• Challenge and achievement
    Videogame technology for healthcare applications
    • Special populations
    • Men!
    Videogame technology for healthcare applications
  • Gaming for College Health
    •  
  • Gaming for College Health
  • Exergaming
    •  
    •  
  • Simulation and Training
    •  
  • Potential Barriers: Accessibility
      • Section 508 of the Rehabilitation Act
        • All state and federal entities must provide equal access to electronic and information techonologies
      • W3C Web Content Accessibility Guidelines
        • text alternatives for non-text content
        • functionality available from a keyboard
        • content design
        • flash thresholds
      • Consult Disability Services or ADA coordinator
  • Potential Barriers: Accessibility
    • “ If I were an imaginary doctor, I’d look like this ------------------------>”
    • “ If I were an imaginary doctor, I’d look like Dr. McDreamy from Grey’s Anatomy”
      • Regulating the content of a public forum
        • Viewpoint discrimination  
      • Vital to have:
        • Appropriate disclaimers
          • Active acknowledgement
        • Anonymity with Identity verification (Shibboleth)
      • Potential liabilities
        • Students acting on innacurate/incomplete posts
        • Failing to act on information posted by students
        • Intellectual property rights associated with content
    Potential Barriers - Legal Issues
  • Potential Barriers: Production Issues
    • Time commitment
        • Daily involvement
        • Staff training
        • ‘ Buy-in' from administration, faculty and staff
    • Finding the Right "voice"
        • Authenticity comes from peers
          • Appropriate tone is vital
        • Use members of your target audience – Students!
          • Great opportunity to contribute to academic mission
    • Consents and Releases
        • People, locations, minors, etc.
  • Potential barriers: Marketing and communication issues
      • Linking to external websites
      • Logo and design standards
      • Staff education
        • Swine flu!
  • Potential barriers: Measuring Success
  • Reaching a diverse audience
      • Increasing accessibility
      • Connecting with varied student identities
      • Targeting information
      • Engagement of participating students
  • Staying current
    • We haven't covered every existing technology.
    • Handheld applications
    • Other social networking sites
    • Etc., etc.
    • There will always be new things coming out and changing.
  • Ways to stay up to date
      • Become friends with your IT staff!
      • Network with others
      • Employ student staff that can keep you connected
      • Participate in professional development opportunities
      • Explore with a cautious and curious mind.
      • http://hightechcollegehealth.blogspot.com
  • Questions? Comments?
  • Contact information
    • Lindsey Bickers Bock
    • Duke University
    • 919-668-0997
    • [email_address]
    • John Vaughn
    • The Ohio State University
    • 614-292-5729
    • [email_address]
    • Michelle Burtnyk
    • Simon Fraser University
    • 778-782-5470
    • [email_address]
    • Pam McCracken
    • Colorado State University
    • 970-491-0262
    • [email_address]
    Don't hesitate to be in touch!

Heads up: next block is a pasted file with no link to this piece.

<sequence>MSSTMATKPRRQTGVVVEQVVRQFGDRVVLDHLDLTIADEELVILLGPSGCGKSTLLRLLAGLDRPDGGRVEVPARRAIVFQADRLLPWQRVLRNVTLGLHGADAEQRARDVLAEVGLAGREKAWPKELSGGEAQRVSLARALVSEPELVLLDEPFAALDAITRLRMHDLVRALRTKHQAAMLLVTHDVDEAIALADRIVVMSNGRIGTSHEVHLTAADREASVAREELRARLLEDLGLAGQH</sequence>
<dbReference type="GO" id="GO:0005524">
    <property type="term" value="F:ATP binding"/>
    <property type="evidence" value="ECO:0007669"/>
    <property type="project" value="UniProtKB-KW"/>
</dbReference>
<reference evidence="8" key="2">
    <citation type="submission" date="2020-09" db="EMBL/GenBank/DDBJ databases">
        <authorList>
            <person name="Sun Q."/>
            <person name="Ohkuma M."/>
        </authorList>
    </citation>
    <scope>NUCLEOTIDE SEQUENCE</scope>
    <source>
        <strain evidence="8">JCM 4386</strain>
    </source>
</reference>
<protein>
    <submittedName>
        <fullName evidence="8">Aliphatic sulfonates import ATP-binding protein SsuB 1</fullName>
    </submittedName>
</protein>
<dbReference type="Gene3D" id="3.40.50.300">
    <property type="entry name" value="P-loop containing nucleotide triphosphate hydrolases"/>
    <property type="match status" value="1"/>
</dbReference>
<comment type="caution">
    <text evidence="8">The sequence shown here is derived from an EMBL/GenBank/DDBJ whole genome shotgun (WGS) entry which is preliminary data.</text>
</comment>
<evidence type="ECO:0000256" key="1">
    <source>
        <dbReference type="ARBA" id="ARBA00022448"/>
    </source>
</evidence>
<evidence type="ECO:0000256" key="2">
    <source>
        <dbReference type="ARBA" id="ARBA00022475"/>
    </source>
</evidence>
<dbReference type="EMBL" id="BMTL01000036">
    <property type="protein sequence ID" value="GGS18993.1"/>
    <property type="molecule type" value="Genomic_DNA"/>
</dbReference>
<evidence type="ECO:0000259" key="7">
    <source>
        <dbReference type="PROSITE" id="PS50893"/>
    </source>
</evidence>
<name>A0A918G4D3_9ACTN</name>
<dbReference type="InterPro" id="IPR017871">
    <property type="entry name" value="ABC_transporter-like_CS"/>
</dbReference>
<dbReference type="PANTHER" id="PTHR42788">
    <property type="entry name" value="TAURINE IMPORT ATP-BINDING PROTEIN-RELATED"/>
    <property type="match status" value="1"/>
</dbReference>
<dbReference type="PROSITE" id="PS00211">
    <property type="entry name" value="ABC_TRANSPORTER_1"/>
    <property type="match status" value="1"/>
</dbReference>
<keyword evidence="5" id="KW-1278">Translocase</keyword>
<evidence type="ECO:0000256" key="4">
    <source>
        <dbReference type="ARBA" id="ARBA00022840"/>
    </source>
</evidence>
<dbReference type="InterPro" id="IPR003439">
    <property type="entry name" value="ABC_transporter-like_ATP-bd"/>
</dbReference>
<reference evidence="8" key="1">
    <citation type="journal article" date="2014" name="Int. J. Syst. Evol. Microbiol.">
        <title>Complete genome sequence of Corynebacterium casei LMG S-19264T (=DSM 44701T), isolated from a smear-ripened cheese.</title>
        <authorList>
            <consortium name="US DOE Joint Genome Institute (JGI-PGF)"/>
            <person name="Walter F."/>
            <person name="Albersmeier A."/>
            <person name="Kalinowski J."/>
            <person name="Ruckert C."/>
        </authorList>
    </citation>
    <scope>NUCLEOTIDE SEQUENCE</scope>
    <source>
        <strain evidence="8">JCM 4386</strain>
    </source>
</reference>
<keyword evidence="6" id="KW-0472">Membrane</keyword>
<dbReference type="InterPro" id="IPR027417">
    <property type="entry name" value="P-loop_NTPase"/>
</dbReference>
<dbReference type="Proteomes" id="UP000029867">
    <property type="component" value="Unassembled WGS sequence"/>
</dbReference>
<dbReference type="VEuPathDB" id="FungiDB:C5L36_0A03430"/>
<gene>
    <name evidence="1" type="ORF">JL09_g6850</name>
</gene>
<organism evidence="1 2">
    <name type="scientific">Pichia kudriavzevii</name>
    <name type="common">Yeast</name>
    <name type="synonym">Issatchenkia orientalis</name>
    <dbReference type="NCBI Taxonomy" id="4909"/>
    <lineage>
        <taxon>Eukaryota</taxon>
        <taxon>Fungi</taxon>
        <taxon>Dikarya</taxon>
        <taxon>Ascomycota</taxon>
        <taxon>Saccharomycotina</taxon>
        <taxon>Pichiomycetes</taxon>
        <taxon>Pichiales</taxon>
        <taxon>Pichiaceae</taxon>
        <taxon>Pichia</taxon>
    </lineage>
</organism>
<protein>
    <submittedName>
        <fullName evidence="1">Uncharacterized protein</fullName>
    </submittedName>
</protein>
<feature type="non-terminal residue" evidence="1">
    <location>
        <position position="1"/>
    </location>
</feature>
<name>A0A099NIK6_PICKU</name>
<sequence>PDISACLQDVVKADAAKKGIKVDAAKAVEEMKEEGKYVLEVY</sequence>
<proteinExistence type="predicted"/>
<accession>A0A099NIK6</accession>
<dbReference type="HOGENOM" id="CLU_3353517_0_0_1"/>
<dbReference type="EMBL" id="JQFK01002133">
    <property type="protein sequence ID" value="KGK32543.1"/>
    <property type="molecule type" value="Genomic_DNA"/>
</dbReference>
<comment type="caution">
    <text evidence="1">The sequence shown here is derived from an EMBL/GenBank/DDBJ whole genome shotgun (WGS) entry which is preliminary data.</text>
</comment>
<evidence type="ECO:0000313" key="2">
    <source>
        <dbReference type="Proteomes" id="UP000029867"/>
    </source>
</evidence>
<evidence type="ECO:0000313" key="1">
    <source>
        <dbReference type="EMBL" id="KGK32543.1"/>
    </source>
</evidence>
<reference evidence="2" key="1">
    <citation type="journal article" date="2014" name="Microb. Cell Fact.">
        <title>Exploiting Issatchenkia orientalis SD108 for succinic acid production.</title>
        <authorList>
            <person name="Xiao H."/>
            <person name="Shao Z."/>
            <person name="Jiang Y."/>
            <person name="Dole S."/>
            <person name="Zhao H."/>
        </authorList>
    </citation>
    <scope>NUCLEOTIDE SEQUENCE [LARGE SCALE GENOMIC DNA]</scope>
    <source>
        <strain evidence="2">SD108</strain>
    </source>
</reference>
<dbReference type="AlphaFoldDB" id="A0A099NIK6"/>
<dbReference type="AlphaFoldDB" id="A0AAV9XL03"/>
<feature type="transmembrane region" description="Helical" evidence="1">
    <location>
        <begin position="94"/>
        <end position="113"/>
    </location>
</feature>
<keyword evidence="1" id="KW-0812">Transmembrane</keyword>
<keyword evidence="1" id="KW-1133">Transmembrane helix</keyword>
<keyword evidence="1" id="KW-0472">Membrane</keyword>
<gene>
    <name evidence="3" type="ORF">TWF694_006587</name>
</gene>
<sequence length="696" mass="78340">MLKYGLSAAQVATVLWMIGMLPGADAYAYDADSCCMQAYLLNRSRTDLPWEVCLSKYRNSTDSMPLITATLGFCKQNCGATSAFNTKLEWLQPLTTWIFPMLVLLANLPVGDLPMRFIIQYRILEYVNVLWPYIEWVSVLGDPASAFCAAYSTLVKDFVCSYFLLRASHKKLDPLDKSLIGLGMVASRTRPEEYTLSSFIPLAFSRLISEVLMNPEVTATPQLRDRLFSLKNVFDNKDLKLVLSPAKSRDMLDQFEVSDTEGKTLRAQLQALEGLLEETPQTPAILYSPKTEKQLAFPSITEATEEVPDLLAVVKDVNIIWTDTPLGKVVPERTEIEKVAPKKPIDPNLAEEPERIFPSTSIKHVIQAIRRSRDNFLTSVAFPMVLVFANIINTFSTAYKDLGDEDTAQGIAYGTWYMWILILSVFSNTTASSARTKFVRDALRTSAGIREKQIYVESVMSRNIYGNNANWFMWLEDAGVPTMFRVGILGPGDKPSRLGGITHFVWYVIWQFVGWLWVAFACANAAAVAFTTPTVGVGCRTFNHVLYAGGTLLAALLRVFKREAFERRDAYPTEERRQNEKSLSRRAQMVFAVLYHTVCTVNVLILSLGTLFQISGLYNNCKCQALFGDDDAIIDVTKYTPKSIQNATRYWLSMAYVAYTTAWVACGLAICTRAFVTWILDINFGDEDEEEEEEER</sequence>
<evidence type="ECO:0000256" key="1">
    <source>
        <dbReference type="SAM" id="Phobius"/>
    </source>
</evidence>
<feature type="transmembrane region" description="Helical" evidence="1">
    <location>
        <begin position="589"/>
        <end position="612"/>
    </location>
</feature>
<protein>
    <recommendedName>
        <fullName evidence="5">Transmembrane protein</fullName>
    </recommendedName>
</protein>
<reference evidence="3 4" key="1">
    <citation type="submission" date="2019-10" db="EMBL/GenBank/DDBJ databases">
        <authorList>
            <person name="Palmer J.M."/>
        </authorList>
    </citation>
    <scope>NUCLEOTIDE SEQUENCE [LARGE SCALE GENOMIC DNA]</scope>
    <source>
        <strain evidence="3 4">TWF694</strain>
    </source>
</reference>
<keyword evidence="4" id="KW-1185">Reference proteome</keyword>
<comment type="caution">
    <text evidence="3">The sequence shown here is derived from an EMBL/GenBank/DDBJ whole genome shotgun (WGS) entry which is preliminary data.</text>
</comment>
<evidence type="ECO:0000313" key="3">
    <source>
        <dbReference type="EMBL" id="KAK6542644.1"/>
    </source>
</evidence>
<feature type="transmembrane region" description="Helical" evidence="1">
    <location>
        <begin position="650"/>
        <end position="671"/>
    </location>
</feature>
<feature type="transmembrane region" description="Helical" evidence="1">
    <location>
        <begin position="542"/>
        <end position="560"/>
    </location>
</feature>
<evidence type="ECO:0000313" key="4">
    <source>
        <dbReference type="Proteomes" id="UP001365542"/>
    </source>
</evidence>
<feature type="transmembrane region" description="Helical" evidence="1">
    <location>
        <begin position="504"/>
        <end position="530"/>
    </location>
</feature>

• Additional Resources
    • Websites
    • http://www.hightechcollegehealth.blogspot.com/
    • http://www.shs.osu.edu/
    • http://www.inspireusafoundation.org/
    • http://students.sfu.ca/wellness/
    • http://healthydevil.studentaffairs.duke.edu/ http://www.goaskalice.columbia.edu/
    • Blogs
    • http://wordpress.org/
    • https://www.blogger.com/start
    • http://blogs.sfu.ca/services/thedish/
    • http://blogs.sfu.ca/services/candidconversations/
    • ITunesU
    • http://www.apple.com/education/guidedtours/itunesu.html http://itunes.duke.edu/ (check out Health and Medicine/Student Health)
    • Podcasting
    • http://www.counseling.colostate.edu/index.cfm
    • http://www.myyogaonline.com/
    • Geoghegan M & Klass D. (2005). Podcast Solutions: The Complete Guide to Podcasting. Friends of Designer to Designer .
  • Additional Resources
    • Social Networking
    • http://www.facebook.com
    • http://www.usatoday.com/tech/columnist/kimkomando/2009-04-30-facebook-privacy_N.htm
    • http://www.twitter.com
    • http://www.webdesignerdepot.com/2009/03/the-ultimate-guide-for-everything-twitter/
    • Interactive Online Programming
    • http://www.healthycommunity.ca/sfu/
    • Videogame technology for healthcare applications
    • http://www.gamesforhealth.org/
    • http://www.healthgamesresearch.org/
    • https://atwiki.doit.wisc.edu/confluence/display/MALSIM
    • Potential Barriers - Accessibility
    • http://www.access-board.gov/508.htm
    • http://www.w3.org/WAI/WCAG20/quickref/
  • References
    • American College Health Association (2007).
    • Ang, P., & Liamputtong, P. (2008). Out of the Circle: International Students and the Use of University Counselling Services. Australian Journal of Adult Learning , 48(1), 109-130.
    • Badge, J.L., Dawson, E., & Cann, E (2008). Assessing the Accessibility of Online Learning. Education and Teaching International , 45(2), 103-113.
    • Burke, S. (2008). YouTube: An Innovative Learning Resource for College Health
    • Pew Internet & American Life Project Poll, Apr, 2008
    • Pew Internet & American Life Project Parent and Teen Survey on Gaming and Civic Engagement, Nov, 2007
    • Escoffery, C., Miner, K., & Daniel, A. (2005). Internet use for Health Information among college students. Journal of American College Health, 53(4), 183-193.
    • Russell, J. & Thomson, G. (2008). International Student Use of University Health and Counselling Services. The International Journal of Higher Education and Educational Planning . 56(1), 59-75.